Articles | Volume 19, issue 16
Atmos. Chem. Phys., 19, 11031–11041, 2019
https://doi.org/10.5194/acp-19-11031-2019
Atmos. Chem. Phys., 19, 11031–11041, 2019
https://doi.org/10.5194/acp-19-11031-2019

Research article 29 Aug 2019

Research article | 29 Aug 2019

Fine particulate matter (PM2.5) trends in China, 2013–2018: separating contributions from anthropogenic emissions and meteorology

Shixian Zhai et al.

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Cited articles

Barrero, M. A., Orza, J. A. G., Cabello, M., and Canton, L.: Categorisation of air quality monitoring stations by evaluation of PM10 variability, Sci. Total Environ., 524–525, 225–236, https://doi.org/10.1016/j.scitotenv.2015.03.138, 2015. 
Cai, W., Li, K., Liao, H., Wang, H., and Wu, L.: Weather conditions conducive to Beijing severe haze more frequent under climate change, Nat. Clim. Change, 7, 257–263, 2017. 
Chang, L., Xu, J., Tie, X., and Wu, J.: Impact of the 2015 El Nino event on winter air quality in China, Sci. Rep.-UK, 6, 34275, https://doi.org/10.1038/srep34275, 2016.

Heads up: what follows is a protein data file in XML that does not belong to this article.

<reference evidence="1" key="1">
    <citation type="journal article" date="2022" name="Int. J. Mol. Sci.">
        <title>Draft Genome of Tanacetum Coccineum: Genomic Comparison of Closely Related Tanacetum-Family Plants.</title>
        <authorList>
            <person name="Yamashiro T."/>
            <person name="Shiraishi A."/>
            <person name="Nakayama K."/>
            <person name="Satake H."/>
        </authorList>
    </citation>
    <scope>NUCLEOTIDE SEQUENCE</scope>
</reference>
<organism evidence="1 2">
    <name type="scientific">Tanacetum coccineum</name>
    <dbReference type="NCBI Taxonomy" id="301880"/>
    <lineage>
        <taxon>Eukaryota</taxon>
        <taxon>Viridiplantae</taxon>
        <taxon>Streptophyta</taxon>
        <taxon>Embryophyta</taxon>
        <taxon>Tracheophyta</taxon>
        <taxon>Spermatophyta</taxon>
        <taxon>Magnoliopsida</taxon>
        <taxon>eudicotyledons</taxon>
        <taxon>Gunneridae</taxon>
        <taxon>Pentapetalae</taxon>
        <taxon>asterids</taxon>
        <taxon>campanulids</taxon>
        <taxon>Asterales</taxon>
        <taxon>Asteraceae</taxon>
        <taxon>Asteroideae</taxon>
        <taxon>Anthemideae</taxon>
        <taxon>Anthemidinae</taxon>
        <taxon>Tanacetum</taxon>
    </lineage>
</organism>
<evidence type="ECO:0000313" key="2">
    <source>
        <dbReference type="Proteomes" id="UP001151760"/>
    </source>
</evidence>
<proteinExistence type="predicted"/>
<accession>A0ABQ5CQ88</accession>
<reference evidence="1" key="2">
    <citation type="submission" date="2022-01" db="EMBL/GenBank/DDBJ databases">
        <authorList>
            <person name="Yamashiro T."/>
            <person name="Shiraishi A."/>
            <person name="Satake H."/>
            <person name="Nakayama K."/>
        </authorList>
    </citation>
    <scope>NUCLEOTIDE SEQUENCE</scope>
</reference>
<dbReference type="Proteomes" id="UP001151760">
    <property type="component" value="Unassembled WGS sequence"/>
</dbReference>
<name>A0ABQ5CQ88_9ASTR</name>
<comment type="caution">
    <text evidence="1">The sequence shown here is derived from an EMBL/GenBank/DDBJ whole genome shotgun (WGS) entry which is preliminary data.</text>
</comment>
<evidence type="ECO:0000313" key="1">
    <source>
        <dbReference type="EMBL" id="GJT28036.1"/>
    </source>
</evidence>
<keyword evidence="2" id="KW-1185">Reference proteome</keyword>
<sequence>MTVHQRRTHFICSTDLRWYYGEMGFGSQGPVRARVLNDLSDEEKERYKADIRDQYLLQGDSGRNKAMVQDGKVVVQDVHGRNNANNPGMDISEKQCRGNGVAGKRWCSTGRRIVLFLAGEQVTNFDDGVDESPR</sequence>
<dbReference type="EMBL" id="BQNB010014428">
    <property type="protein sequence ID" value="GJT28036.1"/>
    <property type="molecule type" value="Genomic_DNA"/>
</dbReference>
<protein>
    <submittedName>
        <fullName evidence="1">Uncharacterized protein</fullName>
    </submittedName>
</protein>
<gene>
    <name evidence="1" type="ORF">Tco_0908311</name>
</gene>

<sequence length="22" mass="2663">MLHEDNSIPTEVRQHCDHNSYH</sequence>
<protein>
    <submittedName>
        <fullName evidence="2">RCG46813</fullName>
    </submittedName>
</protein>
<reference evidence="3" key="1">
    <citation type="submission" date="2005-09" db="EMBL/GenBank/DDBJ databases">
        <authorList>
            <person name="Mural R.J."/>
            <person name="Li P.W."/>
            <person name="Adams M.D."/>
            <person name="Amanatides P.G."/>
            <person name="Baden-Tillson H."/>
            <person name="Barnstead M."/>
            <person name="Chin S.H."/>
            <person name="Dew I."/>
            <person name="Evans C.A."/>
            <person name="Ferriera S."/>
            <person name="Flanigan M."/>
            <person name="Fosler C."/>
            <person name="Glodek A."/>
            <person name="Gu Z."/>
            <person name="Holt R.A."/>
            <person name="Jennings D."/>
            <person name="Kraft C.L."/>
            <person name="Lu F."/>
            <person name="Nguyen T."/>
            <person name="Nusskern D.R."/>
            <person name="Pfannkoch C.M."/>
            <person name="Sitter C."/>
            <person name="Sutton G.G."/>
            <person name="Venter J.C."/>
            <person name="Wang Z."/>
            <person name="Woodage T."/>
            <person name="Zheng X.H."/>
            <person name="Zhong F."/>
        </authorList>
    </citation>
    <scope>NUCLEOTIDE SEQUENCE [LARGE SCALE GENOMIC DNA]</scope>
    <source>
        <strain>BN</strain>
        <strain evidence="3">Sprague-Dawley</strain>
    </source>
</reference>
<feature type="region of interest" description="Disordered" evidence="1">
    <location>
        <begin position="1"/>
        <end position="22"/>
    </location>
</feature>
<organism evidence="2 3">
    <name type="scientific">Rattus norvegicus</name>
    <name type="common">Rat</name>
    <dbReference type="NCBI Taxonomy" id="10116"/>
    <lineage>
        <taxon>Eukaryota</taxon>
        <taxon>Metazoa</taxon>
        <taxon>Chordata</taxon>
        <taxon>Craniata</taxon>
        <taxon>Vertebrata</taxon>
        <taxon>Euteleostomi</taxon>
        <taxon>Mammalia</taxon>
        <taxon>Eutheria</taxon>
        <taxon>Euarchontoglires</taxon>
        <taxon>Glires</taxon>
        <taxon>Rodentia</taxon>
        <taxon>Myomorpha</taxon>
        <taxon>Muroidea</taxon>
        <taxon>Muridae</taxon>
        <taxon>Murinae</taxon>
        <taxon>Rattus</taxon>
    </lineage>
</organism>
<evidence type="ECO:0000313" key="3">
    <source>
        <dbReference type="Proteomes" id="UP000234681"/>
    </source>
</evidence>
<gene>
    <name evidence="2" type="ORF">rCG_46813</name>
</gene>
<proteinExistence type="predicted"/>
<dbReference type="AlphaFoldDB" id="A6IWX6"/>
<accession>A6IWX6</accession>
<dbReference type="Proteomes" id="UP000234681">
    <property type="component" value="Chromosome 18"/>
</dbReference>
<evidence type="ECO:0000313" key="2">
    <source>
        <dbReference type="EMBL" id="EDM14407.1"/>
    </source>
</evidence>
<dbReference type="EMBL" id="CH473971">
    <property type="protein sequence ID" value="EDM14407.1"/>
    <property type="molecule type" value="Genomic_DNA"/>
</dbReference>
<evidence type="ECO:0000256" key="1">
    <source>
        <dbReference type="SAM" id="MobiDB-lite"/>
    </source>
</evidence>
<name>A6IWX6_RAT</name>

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Chen, Z., Xie, X., Cai, J., Chen, D., Gao, B., He, B., Cheng, N., and Xu, B.: Understanding meteorological influences on PM2.5 concentrations across China: a temporal and spatial perspective, Atmos. Chem. Phys., 18, 5343–5358, https://doi.org/10.5194/acp-18-5343-2018, 2018. 
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Observed annual mean PM2.5 decreased by 30–50 % in China from 2013–2018. However, meteorologically PM2.5 variability complicates trend attribution. We used a stepwise multiple linear regression model to quantitatively separate contributions from anthropogenic emissions and meteorology. Results show that 88 % of the PM2.5 decrease across China is attributable to anthropogenic emission changes, and 12 % is attributable to meteorology.
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